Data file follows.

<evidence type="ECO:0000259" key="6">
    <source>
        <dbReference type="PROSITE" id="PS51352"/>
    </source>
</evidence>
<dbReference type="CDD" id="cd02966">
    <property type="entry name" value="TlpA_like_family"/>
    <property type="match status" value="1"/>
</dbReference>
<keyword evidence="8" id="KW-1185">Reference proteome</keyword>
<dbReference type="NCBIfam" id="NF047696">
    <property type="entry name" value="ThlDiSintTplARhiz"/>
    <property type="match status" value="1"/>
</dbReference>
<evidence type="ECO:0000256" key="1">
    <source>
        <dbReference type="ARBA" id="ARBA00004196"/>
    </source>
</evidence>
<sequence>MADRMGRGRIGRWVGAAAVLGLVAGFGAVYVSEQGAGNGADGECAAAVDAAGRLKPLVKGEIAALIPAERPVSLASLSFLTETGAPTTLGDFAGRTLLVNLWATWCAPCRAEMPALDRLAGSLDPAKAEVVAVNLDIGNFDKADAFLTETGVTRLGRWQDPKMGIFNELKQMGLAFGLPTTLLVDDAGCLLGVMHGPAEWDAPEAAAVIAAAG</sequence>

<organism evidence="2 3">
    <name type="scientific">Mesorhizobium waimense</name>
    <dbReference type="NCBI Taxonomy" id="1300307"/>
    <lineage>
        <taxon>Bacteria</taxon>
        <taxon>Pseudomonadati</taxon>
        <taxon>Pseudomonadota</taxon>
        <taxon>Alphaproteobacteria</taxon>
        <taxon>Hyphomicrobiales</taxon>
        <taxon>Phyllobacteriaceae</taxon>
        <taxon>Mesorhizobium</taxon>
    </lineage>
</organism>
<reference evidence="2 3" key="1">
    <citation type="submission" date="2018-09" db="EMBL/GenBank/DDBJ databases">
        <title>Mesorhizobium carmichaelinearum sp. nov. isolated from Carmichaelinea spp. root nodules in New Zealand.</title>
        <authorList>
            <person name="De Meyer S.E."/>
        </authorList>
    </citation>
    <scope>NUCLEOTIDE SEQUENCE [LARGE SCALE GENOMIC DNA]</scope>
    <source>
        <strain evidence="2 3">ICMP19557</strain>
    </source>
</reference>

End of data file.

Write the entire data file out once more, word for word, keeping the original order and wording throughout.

<evidence type="ECO:0000259" key="6">
    <source>
        <dbReference type="PROSITE" id="PS51352"/>
    </source>
</evidence>
<dbReference type="CDD" id="cd02966">
    <property type="entry name" value="TlpA_like_family"/>
    <property type="match status" value="1"/>
</dbReference>
<keyword evidence="8" id="KW-1185">Reference proteome</keyword>
<dbReference type="NCBIfam" id="NF047696">
    <property type="entry name" value="ThlDiSintTplARhiz"/>
    <property type="match status" value="1"/>
</dbReference>
<evidence type="ECO:0000256" key="1">
    <source>
        <dbReference type="ARBA" id="ARBA00004196"/>
    </source>
</evidence>
<sequence>MADRMGRGRIGRWVGAAAVLGLVAGFGAVYVSEQGAGNGADGECAAAVDAAGRLKPLVKGEIAALIPAERPVSLASLSFLTETGAPTTLGDFAGRTLLVNLWATWCAPCRAEMPALDRLAGSLDPAKAEVVAVNLDIGNFDKADAFLTETGVTRLGRWQDPKMGIFNELKQMGLAFGLPTTLLVDDAGCLLGVMHGPAEWDAPEAAAVIAAAG</sequence>

<organism evidence="2 3">
    <name type="scientific">Mesorhizobium waimense</name>
    <dbReference type="NCBI Taxonomy" id="1300307"/>
    <lineage>
        <taxon>Bacteria</taxon>
        <taxon>Pseudomonadati</taxon>
        <taxon>Pseudomonadota</taxon>
        <taxon>Alphaproteobacteria</taxon>
        <taxon>Hyphomicrobiales</taxon>
        <taxon>Phyllobacteriaceae</taxon>
        <taxon>Mesorhizobium</taxon>
    </lineage>
</organism>
<reference evidence="2 3" key="1">
    <citation type="submission" date="2018-09" db="EMBL/GenBank/DDBJ databases">
        <title>Mesorhizobium carmichaelinearum sp. nov. isolated from Carmichaelinea spp. root nodules in New Zealand.</title>
        <authorList>
            <person name="De Meyer S.E."/>
        </authorList>
    </citation>
    <scope>NUCLEOTIDE SEQUENCE [LARGE SCALE GENOMIC DNA]</scope>
    <source>
        <strain evidence="2 3">ICMP19557</strain>
    </source>
</reference>